Kukla's Korner Hockey
by Alanah McGinley on 02/29/08 at 05:35 PM ET
It’s been a busy week for Brad Richards. On Tuesday he was traded from the Tampa Bay Lightning to the Dallas Stars along with Johan Holmqvist for Mike Smith, Jeff Halpern, Jussi Jokinen and a fourth-round pick in 2009. Last night he played in his first game for the Stars and made it a memorable one by becoming the first player in NHL history to record five assists in his first game with a team as Dallas defeated the Chicago Blackhawks 7 to 4.
Today, Richards participated in an NHL teleconference and below is the transcript of that Q&A with various members of the media.
Q. Is it simplifying it too much to say that all the buildup and all the talk whether you’d be traded or not just all went away in your first game with Dallas and allowed you to have a game like that last night?
BRAD RICHARDS: Yeah, it was the most comfortable I’ve felt, obviously just getting back into the game day routine and setting aside all the other things that are in your head. It was a tough few days obviously emotionally.
Two years ago I didn’t think I’d leave Tampa ever and now I get a new start here. That’s nothing against Dallas; I’m very happy to be here. It’s going to be great. It was just the initial—when it finally hit in, it was a stressful few days. Obviously the best part is just getting out with your teammates and playing hockey again.
Q. And just to follow up, what was the hardest part of agreeing to give up that no-trade clause?
BRAD RICHARDS: Well, you never know if you’re making the right choice and you never know how it’s going to be on the other side. I was always told by older players that the guys are always good guys no matter where you go once you get to know them, and that’s the case here. They’ve welcomed me with open arms. I had three or four calls right off the bat from some of the players on the team. They’ve been nothing but helpful for me, and Johan since we got here, the whole organization has been great.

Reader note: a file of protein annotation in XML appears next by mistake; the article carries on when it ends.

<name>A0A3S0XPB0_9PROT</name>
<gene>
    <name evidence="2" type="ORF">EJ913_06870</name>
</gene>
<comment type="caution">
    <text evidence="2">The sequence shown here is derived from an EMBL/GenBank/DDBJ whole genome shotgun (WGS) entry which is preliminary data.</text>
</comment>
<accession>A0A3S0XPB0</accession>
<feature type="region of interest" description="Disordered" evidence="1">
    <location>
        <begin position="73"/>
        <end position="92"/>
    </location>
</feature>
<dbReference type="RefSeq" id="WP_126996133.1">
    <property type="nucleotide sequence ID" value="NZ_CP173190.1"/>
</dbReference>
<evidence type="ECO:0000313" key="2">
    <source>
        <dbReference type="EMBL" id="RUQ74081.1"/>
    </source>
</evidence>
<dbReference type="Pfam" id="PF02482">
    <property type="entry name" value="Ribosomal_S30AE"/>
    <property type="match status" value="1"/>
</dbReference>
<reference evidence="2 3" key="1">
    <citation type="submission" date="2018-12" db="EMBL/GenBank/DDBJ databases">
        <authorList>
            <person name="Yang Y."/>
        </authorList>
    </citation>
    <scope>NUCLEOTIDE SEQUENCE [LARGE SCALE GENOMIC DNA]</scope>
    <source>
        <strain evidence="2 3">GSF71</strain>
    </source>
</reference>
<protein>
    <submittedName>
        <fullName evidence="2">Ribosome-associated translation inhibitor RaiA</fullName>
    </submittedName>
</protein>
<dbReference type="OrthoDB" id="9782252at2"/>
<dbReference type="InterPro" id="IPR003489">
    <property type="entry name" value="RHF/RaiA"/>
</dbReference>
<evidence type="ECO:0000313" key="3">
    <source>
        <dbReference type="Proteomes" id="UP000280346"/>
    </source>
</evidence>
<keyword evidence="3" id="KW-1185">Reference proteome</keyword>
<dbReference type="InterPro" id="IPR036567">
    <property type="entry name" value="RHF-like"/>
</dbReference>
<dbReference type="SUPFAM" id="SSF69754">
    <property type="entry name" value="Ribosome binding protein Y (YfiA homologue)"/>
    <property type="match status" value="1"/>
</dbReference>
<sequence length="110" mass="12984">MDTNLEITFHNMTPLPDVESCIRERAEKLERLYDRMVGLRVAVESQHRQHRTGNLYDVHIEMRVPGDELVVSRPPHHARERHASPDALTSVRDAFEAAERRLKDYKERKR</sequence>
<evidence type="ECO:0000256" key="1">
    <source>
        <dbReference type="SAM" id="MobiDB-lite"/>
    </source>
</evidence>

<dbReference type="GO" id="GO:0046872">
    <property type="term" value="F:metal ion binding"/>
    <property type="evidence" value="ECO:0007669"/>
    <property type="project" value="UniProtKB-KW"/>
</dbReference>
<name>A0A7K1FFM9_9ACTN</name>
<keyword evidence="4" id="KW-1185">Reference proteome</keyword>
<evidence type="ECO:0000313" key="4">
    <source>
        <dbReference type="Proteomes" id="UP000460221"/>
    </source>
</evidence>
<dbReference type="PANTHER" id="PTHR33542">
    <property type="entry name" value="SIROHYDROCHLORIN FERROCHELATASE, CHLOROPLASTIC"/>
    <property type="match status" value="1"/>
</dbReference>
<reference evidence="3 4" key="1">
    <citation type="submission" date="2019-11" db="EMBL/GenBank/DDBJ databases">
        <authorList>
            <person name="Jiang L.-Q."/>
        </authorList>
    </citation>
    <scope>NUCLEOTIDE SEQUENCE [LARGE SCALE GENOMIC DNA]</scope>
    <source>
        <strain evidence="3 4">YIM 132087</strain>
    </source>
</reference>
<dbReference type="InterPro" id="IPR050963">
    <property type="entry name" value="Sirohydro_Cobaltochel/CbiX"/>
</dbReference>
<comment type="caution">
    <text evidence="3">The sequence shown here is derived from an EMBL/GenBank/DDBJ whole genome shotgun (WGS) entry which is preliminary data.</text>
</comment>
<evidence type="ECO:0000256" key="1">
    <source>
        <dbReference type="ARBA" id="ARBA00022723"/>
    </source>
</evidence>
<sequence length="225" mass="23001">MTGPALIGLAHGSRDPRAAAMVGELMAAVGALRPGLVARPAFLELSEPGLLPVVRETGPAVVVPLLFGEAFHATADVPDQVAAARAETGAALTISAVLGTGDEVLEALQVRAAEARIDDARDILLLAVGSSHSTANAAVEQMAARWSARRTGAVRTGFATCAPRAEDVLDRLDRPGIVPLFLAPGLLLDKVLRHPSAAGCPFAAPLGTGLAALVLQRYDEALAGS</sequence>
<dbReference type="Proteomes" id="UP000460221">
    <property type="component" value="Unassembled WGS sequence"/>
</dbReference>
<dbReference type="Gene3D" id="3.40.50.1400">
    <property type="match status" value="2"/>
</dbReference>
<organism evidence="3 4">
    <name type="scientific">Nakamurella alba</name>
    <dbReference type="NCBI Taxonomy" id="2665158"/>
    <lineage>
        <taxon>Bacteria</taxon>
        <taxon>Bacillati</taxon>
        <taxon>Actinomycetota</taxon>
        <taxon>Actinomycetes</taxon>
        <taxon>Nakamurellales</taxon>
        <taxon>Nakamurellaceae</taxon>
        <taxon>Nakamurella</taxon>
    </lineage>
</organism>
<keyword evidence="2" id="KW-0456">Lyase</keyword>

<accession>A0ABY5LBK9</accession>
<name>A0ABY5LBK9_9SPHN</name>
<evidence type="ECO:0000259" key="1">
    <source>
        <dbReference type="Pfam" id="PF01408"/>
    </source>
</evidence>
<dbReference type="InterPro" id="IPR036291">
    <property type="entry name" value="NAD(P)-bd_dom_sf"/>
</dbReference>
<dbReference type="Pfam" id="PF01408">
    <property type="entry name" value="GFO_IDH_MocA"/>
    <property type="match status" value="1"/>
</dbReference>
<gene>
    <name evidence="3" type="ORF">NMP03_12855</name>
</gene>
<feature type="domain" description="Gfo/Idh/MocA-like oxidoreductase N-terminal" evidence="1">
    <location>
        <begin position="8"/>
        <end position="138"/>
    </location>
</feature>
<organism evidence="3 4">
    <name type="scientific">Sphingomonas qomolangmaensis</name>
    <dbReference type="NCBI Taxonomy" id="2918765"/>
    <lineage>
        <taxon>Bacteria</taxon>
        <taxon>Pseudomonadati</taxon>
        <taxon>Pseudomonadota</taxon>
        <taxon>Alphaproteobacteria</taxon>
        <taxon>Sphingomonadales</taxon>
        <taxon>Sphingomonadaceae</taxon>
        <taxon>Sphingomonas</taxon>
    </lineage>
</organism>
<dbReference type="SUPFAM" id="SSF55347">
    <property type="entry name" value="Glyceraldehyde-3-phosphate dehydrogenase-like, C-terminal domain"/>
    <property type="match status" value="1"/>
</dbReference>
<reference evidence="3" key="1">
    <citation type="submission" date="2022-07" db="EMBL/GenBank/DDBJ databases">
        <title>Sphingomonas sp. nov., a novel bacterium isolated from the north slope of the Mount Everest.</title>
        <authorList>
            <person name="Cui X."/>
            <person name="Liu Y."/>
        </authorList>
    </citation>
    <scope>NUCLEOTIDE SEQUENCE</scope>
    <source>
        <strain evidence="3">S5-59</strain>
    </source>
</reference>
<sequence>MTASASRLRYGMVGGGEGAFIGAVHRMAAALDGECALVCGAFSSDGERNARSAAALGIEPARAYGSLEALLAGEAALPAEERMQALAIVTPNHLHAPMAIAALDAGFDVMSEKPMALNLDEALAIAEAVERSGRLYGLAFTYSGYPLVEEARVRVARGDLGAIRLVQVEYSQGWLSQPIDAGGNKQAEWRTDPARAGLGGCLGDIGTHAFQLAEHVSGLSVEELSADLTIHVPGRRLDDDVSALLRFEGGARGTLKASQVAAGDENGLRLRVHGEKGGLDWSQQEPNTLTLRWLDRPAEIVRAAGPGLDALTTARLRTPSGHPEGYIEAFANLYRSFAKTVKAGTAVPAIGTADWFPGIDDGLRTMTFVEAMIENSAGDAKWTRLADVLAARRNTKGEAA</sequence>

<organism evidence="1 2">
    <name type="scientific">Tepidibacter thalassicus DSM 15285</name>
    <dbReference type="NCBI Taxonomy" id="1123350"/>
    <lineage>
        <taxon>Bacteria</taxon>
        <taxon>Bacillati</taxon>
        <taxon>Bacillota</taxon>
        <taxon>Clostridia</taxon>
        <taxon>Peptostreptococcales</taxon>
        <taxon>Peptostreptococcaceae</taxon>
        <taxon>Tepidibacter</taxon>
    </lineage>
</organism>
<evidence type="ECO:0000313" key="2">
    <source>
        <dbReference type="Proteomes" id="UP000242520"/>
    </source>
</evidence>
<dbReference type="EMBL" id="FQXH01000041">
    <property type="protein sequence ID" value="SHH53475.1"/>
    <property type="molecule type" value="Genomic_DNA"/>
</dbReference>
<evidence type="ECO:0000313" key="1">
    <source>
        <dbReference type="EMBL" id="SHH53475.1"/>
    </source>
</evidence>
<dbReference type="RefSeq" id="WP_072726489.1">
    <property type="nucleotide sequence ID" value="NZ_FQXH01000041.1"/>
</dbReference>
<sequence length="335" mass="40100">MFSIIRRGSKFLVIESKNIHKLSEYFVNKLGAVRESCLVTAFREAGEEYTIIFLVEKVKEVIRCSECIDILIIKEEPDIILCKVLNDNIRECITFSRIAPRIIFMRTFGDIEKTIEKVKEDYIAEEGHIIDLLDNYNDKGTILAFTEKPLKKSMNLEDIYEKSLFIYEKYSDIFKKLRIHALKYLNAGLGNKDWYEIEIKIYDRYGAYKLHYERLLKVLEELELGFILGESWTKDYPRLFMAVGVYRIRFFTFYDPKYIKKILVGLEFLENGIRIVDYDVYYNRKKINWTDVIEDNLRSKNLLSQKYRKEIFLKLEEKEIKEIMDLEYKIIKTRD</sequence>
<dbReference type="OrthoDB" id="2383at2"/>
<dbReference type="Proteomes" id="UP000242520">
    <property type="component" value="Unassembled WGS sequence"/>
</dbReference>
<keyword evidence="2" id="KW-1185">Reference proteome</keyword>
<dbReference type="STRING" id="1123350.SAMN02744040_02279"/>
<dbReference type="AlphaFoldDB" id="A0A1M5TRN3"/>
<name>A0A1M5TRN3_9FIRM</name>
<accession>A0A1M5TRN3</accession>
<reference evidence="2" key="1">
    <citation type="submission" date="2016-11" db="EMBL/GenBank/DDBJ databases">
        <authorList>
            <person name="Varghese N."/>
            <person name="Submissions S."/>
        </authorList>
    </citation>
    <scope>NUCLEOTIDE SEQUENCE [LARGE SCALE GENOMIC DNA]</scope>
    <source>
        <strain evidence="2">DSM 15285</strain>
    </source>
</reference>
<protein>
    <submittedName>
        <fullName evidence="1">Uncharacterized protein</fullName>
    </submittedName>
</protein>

Q. I’ve been told that Columbus was one of your, quote, preferred destinations, that you had approved Columbus. I’m wondering if you could first confirm that and then tell me why that was, what attracted you to Columbus as a potential destination.
BRAD RICHARDS: Well, there was no list or anything that was rumored. I just told Jay that if the ownership was going to make him do this, we weren’t going to hold them hostage with the no-trade, but we wanted to control our destiny. Jay from the start when we knew probably what would happen told us that Dallas had the best offer, and we said Dallas would probably be the No. 1 pick if something happened.
He said Columbus is coming in with an offer, and there was a couple other teams, and that’s when I said if something falls through with Dallas, then maybe Columbus because it’s a good friendship with Freddie Modin, who I played with for the first six years of my career. And then obviously with some of their personnel, Rick Nash and some of the younger guys, it was I thought an opportunity maybe to go and grow with that team.
But it never really came down to that. I think they zeroed in with Dallas pretty early and everything worked out.
Q. You just joined a team that won 12 games in February. It’s the most games they’ve ever won in a month in their franchise, so this team is really cooking right now. Can you gauge at all the impact of the three players that they lost, and can you tell me why you think they’ve been so successful this month?
BRAD RICHARDS: Well, you know, what I’ve heard is this team is very close, and you could tell that when I got here. The biggest thing we wanted to do is fit in properly, not be a distraction.
There’s always two sides to a trade; they lose good guys and hopefully they’re getting good guys. We want to be that and help the team. It’s just good that we didn’t mess anything up. We kept thinking of going last night in the same direction, which was before the trade deadline. There’s still a lot of work to do, and it’s going to be fun to be a part of it.
Q. Your coach, Dave Tippett, is pretty well known for really intelligent, strategic plays, power play, and especially on the penalty kill. I guess probably you’ll be looking forward to sharing thoughts with a guy with that kind of a mind. What do you know of Tippett and what are you looking forward to?